Plenty of pot shops went the easy route: Slap a pot leaf on a billboard, add some psychedelic colors and call it good. But the billboard for one Tacoma shop was a little more clever, featuring an adorable kitty cat, with a "Thug Life" tag around its neck, smirking beside a big, glowing phrase, "I'M SO HIGH RIGHT MEOW."
State Rep. Joyce McDonald, R-Puyallup, had no doubt about it: These sorts of ads were trying to sell drugs to kids.
"That's immoral, unconscionable. ... For children who are learning to read and focusing on reading skills, they read every billboard they see around them," McDonald says. "The message they're getting is that it's OK for them to ingest and smoke marijuana."
So last legislative session, she pushed an amendment that would have banned every single marijuana billboard in the state.
"We're not allowed to advertise cigarettes on billboards," McDonald says. "Why are we allowed to advertise marijuana on billboards?"
The amendment passed Washington's House, but never made it through the Senate.
Nevertheless, state Rep. David Sawyer, the Democrats' lead on most marijuana legislation in the House, says a bill that did pass added "pretty extreme restrictions on advertising."
There were already restrictions on marketing to children. But the new rules, which took effect last July, got more specific, banning advertising with toys, movie or cartoon characters. They ban exterior signs — like billboards — from featuring any pot leaves at all. No joints, bongs or other marijuana products either.
Weed shops also can't legally intentionally advertise to out-of-state residents. Sign spinners can't stand outside weed shops. And those shops can't use commercial mascots, animals or mechanical devices to catch the attention of drivers passing by. The days of 15-foot-high inflatable pot leaves are over.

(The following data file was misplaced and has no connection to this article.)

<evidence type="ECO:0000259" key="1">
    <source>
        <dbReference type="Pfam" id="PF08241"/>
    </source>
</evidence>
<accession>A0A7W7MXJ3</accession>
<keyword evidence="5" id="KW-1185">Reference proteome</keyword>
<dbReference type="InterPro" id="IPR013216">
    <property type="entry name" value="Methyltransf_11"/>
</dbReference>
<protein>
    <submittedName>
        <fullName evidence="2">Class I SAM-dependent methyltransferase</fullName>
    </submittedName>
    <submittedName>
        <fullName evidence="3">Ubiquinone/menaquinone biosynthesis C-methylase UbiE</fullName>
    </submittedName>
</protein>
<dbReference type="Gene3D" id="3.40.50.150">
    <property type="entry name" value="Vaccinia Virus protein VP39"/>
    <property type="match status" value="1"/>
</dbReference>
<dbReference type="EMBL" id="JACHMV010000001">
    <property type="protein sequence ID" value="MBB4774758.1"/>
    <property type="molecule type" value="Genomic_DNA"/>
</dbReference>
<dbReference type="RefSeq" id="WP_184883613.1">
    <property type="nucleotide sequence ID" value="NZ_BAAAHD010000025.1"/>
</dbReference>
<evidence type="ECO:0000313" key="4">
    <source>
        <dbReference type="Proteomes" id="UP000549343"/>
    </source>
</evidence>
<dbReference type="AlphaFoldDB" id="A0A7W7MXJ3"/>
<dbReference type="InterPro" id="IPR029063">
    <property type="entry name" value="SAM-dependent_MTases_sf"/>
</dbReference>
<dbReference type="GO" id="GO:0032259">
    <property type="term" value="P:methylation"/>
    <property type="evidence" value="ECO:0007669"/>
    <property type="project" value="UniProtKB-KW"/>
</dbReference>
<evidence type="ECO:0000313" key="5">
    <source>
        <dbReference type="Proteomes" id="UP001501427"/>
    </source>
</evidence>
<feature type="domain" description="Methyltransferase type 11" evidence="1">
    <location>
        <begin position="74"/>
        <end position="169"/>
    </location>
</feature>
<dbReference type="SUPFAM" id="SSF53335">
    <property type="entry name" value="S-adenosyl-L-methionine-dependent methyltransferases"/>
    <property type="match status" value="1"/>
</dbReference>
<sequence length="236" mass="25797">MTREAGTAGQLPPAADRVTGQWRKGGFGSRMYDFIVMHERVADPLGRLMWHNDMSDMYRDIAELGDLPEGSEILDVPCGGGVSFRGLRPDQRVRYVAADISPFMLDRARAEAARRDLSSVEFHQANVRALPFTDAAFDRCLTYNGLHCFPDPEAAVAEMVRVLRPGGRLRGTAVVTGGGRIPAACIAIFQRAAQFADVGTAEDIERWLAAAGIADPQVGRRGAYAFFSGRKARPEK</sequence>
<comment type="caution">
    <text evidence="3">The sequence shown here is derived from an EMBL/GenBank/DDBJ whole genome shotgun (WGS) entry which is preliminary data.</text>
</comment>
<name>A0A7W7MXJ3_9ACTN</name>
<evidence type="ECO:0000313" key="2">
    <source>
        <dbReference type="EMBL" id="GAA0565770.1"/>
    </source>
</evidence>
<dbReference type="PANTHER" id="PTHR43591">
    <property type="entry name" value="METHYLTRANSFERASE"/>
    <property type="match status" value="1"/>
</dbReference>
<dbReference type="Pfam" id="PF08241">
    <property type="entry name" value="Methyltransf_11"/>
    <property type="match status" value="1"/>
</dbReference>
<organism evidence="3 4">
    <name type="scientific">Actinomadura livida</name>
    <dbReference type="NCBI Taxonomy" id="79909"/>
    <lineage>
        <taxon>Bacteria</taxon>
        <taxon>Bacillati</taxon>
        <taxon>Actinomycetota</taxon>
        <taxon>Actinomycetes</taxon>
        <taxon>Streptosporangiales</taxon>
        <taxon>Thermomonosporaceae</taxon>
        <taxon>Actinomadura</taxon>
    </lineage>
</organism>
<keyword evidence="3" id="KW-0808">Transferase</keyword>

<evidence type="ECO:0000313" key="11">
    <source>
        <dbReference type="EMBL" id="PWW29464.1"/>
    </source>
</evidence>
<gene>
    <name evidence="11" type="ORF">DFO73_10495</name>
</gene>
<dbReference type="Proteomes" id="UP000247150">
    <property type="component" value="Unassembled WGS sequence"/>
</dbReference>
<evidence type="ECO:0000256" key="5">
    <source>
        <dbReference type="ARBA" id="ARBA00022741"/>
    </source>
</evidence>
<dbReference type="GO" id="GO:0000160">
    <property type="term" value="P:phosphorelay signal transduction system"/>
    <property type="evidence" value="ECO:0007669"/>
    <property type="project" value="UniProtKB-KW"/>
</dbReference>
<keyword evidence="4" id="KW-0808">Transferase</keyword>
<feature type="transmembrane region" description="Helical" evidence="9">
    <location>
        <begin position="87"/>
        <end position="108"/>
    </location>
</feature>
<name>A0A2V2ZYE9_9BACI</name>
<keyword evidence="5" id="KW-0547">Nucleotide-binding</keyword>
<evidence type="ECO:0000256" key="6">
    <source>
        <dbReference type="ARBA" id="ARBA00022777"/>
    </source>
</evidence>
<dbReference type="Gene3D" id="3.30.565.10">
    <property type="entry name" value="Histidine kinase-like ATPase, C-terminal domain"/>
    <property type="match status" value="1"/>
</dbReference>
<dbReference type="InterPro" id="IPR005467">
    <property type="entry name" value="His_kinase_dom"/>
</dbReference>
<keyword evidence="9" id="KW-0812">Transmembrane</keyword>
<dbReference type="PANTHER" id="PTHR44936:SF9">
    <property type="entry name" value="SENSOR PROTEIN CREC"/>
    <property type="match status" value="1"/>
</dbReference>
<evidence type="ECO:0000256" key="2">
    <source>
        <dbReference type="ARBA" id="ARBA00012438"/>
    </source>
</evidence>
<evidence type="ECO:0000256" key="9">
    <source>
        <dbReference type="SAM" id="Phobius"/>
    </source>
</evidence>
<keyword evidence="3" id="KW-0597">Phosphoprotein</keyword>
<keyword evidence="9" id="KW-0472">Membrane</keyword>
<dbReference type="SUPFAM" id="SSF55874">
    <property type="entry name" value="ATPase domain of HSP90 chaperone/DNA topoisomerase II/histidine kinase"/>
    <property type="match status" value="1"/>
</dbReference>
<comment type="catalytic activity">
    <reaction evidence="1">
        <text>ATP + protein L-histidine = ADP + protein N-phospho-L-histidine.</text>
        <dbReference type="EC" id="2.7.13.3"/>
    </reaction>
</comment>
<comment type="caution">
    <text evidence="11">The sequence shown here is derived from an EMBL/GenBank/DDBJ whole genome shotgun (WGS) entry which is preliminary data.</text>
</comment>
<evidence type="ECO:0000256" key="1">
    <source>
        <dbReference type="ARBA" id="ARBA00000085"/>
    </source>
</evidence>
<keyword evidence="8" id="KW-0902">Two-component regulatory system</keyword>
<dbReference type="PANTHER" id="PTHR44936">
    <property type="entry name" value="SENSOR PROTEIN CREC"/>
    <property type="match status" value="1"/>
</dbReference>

Only two signs, limited to just over 11 square feet, are allowed — and they can't be within a thousand feet of schools, arcades, parks, playgrounds, public transit centers, or any publicly owned or operated property.
"It's pretty draconian," Sawyer says about the sweep of the bill.
Though he says he supports restrictions against advertising to kids, he says he opposed a full-scale billboard ban.
"During negotiations, all I asked was, give the industry a chance," Sawyer says. "These are legal businesses that are generally trying to do the right thing."
The new rules, however, still force the Washington State Liquor and Cannabis Board to make judgment calls. "Our enforcement officers spent an inordinate amount of time last year, dealing with advertising complaints," says Liquor and Cannabis Board spokesman Brian Smith.
And most of the time? It's friendly fire.
"It's usually one [marijuana] business telling on another business," Smith says. "There's a lot of finger pointing."
Some pot shops welcome the new rules. Sothy Hul, owner of Smokane, says she understands why parents get upset about certain weed billboards.
"A parent has to answer questions from their children," Hul says. "What is that? Why is that there?"
Smokane always sought to project a professional image, she says, so the new rules don't affect her.
"As a business owner I like that these rules are really stringent," Hul says. "There are people who don't play by the rules and take advantage." ♦